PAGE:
Sunday, November 06, 2011

Looking for moral vacuums

Check the mirror, Katie

The moral of Katherine Kersten's current, venomous and cretinous column in the Star Tribune is that bullying is caused by young people growing up in a moral vacuum:
A new book -- "Lost in Transition: The Dark Side of Emerging Adulthood" -- sheds light on why bullying may be on the rise. In 2008, the authors, sociologist Christian Smith and his team, asked 230 young Americans -- 18 to 23 years old -- open-ended questions about how they make moral decisions and think about the meaning of life.

The answers reveal that many of today's young people live in what amounts to a moral vacuum. The vocabulary of right and wrong, of good and evil, has little meaning for them. On the contrary, they are relativists, who view morality as "a personal choice, entirely a matter of individual decision," in the authors' words.

Why should we be surprised, then, if our children have no sense of obligation to others, and fail to act with kindness, respect or empathy? Since they have no moral compass, they base their behavior on their personal feelings-- that is, on whether an act seems to enhance their happiness, pleasure or self-interest.
Here, by the way, is what Amazon says about the author, or one of them, anyway:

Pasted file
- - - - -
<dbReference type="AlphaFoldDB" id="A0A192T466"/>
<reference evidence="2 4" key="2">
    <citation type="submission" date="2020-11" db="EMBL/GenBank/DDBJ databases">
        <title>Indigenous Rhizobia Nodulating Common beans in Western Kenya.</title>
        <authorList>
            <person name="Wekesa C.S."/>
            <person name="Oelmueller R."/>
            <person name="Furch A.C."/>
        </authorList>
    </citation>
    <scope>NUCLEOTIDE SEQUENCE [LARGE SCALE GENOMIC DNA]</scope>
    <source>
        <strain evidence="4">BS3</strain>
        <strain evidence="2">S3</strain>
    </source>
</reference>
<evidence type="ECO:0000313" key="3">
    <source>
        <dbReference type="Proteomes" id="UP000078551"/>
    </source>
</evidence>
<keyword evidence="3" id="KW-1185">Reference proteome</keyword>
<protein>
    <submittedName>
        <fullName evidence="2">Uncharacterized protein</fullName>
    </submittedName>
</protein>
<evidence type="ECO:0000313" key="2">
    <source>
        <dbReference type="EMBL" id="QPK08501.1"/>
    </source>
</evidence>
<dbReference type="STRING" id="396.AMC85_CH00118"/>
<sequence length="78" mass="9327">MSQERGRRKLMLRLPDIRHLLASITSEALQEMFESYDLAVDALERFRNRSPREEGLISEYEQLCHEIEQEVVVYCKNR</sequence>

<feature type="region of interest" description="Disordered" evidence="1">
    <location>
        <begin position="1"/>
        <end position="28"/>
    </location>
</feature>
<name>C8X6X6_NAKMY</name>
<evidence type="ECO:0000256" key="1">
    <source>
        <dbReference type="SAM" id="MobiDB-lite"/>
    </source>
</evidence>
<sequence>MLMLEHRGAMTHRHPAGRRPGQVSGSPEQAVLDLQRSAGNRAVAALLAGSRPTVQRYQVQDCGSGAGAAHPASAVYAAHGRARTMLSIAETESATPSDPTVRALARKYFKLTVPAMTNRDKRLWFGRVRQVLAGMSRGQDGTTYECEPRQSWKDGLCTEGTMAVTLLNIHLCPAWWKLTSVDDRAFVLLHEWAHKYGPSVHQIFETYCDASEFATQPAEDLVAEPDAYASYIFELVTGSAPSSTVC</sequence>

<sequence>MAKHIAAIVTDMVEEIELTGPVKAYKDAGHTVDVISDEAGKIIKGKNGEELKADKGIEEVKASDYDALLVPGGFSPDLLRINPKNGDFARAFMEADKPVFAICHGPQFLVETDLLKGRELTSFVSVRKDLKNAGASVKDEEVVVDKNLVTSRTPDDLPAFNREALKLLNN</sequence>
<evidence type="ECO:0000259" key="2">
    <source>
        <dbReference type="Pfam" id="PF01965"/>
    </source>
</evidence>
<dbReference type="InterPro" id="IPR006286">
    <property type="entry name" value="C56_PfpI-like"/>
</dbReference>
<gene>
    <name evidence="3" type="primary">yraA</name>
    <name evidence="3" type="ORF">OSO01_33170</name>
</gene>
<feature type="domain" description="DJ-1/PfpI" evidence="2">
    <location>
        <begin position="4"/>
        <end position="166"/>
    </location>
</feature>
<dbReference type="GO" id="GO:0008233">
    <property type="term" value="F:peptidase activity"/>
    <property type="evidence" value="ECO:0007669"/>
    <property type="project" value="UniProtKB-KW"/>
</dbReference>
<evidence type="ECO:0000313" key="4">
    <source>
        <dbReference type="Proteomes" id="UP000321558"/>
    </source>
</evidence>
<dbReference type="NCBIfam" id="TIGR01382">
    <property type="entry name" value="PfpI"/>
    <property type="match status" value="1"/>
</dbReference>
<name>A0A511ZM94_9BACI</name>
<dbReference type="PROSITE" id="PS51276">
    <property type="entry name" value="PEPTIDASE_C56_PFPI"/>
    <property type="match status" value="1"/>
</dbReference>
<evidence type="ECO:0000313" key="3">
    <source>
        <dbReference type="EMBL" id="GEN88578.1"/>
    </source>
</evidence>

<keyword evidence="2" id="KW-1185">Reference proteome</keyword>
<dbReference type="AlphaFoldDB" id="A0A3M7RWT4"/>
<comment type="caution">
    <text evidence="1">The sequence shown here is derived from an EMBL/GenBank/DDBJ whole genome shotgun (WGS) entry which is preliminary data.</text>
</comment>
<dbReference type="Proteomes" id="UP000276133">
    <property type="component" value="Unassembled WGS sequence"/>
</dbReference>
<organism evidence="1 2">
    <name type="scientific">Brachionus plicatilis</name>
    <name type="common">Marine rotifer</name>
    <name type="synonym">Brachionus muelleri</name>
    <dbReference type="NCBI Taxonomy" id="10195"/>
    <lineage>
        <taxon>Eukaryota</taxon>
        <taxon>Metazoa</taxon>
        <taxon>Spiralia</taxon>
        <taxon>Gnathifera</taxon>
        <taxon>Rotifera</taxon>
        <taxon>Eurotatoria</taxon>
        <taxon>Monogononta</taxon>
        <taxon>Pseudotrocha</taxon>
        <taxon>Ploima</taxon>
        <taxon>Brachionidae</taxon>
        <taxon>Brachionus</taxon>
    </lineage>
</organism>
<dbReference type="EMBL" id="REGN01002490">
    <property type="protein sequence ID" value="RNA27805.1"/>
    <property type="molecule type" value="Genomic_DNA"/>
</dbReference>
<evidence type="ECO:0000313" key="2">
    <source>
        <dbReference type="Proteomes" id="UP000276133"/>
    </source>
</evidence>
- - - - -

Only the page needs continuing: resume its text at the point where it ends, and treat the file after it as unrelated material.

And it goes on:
Christian Smith is the William R. Kenan, Jr. Professor of Sociology at the University of Notre Dame, Director of the Center for the Study of Religion and Society, Director of the Notre Dame Center for Social Research, Principal Investigator of the National Study of Youth and Religion, and Principal Investigator of the Science of Generosity Initiative. His books include Souls in Transition (with P. Snell); Moral, Believing Animals; and Soul Searching (with M.L. Denton).
What we have here -- naturally -- is another one of Kersten's book reports. She uses the book to make the point that we need to return to the timeless precepts of religion, rather than relying on law, to handle the bullying issue.

What makes this particular column so utterly offensive is the kind of bullying she uses as an example: the bullying -- literally to death -- of gay teenagers, or even teenagers suspected of being gay, in the Anoka-Hennepin school district. The school district's "neutrality" policy on gay bullying is well known.

The problem is not a moral vacuum in the Anoka-Hennepin district; the problem is a surfeit of moralism about protecting the right of a teenager to tell his classmate that he is going to hell. And all the people who want to keep it that way are part of Kersten's crowd: the Catholic church and evangelicals like Tom Pritchard, the Holy Bully, and the hair-metal preacher, Bradlee Dean, all opponents of comprehensive anti-bully legislation in Minnesota.

The truth of this was recently thrown into sharp relief in Michigan where the Republican-controlled state senate inserted a clause into an anti-bullying bill:
The bill lays out what exactly constitutes bullying, but in one key part it says that the legislation does not prohibit First Amendment rights, and “does not prohibit a statement of a sincerely held religious belief or moral conviction of a school employee, school volunteer, pupil, or a pupil’s parent or guardian.”
Kersten's exhortation to return to the Bible isn't going to solve anti-gay bullying; it will increase it.

But you see, Kersten believes that the Bible is always the solution, even when it, or certainly a literal interpretation of it, is the problem.

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